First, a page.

What makes “cults” so intriguing and frightening? What makes them powerful? The reason why so many of us binge Manson documentaries by the dozen and fall down rabbit holes researching suburban moms gone QAnon is because we’re looking for a satisfying explanation for what causes people to join—and more importantly, stay in—extreme groups. We secretly want to know: could it happen to me? Amanda Montell’s argument is that, on some level, it already has . . .
Our culture tends to provide pretty flimsy answers to questions of cult influence, mostly having to do with vague talk of “brainwashing.” But the true answer has nothing to do with freaky mind-control wizardry or Kool-Aid. In Cultish, Montell argues that the key to manufacturing intense ideology, community, and us/them attitudes all comes down to language. In both positive ways and shadowy ones, cultish language is something we hear—and are influenced by—every single day.
Through juicy storytelling and cutting original research, Montell exposes the verbal elements that make a wide spectrum of communities “cultish,” revealing how they affect followers of groups as notorious as Heaven’s Gate, but also how they pervade our modern start-ups, Peloton leaderboards, and Instagram feeds. Incisive and darkly funny, this enrapturing take on the curious social science of power and belief will make you hear the fanatical language of “cultish” everywhere.
My rating: 4 of 5 stars
Cultish- The Language of Fanaticism by Amanda Montell is a 2021 Harper Wave Publication.
I have not read, ‘Wordslut’, so this is my first experience with Amanda Montell. As a person with a genuine concern, and curiosity, about cults, how they operate, and what draws people to them, this book was a no -brainer for me.
It did not surprise me one bit that language is a foundation upon which cults are built. In order to understand how the cult gains its momentum, one must look at the language employed to lure people into making a dedicated commitment to whatever activity, group, organization, or religion is being promoted.
Today, the word 'cult' is used in a variety of ways, and it doesn't necessarily conjure up a sinister connotation- Like 'cult' movies, for example.
I grew up in an age of cults-and the word was not tossed about so glibly. Cults got lots of press, for good reason, and it was serious stuff.
It's a phenomenon, under any guise, that never ceases to amaze me. A con man- like Charles Manson could convince people to commit murder, Jim Jones could coax, ( or force), people into drinking poison.
Now, though, as religion has diminished in our country, instead, of the usual cult behavior centered around a religious-like belief system, no matter how fundamental or far-fetched- that same cult-ish language is showing up in other places- like in exercise and fitness groups, online influencers, and QAnon, for example.
Other than language, the biggest lure is being a part of a group or filling a need for a sense of belonging. It’s also on some level a desire to better oneself – spiritually, intellectually, and physically.
Nxivm started out as a self-help group. Synanon started out as a drug rehab program. Today’s ‘wellness’ gurus and influencers zero in health and well-being.
People who ‘follow’ and participate in the rituals of these groups, teams, or clubs- spout off a specific jargon unique to them, they wear the clothes, eat the food, and adhere to rigid rules- all without realizing, in the moment, they are exhibiting the same cult-ish loyalty as those fanatical religious cults in the seventies.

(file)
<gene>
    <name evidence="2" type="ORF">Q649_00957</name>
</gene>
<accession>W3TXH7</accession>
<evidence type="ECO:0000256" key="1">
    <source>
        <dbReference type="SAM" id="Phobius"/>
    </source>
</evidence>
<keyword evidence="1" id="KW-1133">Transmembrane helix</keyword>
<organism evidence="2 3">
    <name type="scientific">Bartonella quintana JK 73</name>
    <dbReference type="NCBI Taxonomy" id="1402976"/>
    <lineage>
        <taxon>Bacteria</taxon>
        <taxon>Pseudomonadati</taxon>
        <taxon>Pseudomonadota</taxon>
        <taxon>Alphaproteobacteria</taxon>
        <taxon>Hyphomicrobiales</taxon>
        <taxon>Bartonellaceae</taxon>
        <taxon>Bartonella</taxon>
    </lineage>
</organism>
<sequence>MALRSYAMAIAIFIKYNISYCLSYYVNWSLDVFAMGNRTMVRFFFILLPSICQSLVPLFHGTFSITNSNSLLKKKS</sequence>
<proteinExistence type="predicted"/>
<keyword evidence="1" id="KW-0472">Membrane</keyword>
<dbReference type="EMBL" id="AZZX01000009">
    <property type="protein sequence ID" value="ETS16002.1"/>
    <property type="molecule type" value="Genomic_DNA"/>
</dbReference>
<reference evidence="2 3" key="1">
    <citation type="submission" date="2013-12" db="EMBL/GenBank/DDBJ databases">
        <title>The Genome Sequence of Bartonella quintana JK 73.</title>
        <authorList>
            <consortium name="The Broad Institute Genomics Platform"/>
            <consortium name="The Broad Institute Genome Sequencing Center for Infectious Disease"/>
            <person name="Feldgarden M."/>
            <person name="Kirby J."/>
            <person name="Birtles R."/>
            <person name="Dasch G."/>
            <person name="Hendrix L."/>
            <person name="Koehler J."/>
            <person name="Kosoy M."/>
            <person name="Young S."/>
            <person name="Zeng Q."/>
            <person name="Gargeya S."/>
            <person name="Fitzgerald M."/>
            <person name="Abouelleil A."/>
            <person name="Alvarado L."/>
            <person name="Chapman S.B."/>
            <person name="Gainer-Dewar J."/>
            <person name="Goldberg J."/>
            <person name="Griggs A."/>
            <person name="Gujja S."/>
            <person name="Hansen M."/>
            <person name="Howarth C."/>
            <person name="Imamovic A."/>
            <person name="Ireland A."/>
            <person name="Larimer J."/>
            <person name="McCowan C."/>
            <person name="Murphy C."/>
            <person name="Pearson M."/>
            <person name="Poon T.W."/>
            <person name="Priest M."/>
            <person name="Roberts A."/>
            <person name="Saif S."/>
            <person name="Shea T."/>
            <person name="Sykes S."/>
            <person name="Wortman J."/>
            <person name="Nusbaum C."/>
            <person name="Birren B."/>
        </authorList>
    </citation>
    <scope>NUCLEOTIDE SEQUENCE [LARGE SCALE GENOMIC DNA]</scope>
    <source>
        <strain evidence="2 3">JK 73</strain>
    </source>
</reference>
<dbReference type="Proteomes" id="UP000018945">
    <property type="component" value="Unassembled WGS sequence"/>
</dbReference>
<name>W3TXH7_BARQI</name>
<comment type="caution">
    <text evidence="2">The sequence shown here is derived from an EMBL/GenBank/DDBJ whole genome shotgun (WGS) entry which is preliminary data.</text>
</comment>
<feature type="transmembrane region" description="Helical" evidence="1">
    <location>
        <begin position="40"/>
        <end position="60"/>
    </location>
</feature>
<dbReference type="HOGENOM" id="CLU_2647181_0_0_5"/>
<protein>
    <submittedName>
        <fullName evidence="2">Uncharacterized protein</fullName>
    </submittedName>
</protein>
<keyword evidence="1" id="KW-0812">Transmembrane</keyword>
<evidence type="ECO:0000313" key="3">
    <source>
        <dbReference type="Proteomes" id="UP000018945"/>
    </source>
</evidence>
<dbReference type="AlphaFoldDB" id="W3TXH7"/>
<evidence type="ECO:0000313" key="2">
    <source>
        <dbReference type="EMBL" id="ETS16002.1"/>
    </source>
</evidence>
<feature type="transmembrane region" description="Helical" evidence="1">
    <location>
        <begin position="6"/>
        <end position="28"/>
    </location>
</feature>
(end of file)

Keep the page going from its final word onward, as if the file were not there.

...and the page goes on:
This book makes a strong case for the way people fall into these patterns, how language plays a role, and the way the cult-ish vernacular has invaded seemingly innocuous groups or organizations- and are often heard in motivational or marketing speeches, in our everyday world.
While, in the past, we have often dismissed cult members as having been brainwashed- the author cautions against thinking in those terms. While I can see her point, I still think people can be mentally conditioned over time.
It’s a fascinating book, and certainly gives one pause. I still think people are searching for something – but are looking in the wrong places for it. I did learn about some disturbing behaviors I had not heard of and took into consideration some phrases we toss about that are offensive, if you think about it.
The author has recommended some further reading as well- so I’m off to look for Tara Isabella Burton’s ‘Strange Rites’- so stay tuned…
Meanwhile, I'll stick to self motivation- on my elliptical- at home- no instructor needed- and nothing cult-ish about it.
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Amanda Montell is a writer and language scholar from Baltimore. She is the author of the critically acclaimed Wordslut: A Feminist Guide to Taking Back the English Language (Harper Wave, 2019), which has earned praise from the New York Times, Time Magazine, Harper's Bazaar, Kirkus Reviews, Publisher's Weekly, and others. Amanda is currently developing Wordslut for television with FX, serving as creator, writer, and executive producer. Amanda's second book Cultish: The Language of Fanaticism, about the language of "cults" from Scientology to SoulCycle, will be published by Harper Wave in June 2021.
As a reporter and essayist, Amanda's writing has been featured in Marie Claire, Glamour, Cosmopolitan, Nylon, The Rumpus, Byrdie, and Who What Wear, where she formerly served as the Features & Beauty Editor. She holds a degree in linguistics from NYU and lives in Los Angeles with her partner, plants, and pets. Find her on Instagram @amanda_montell.
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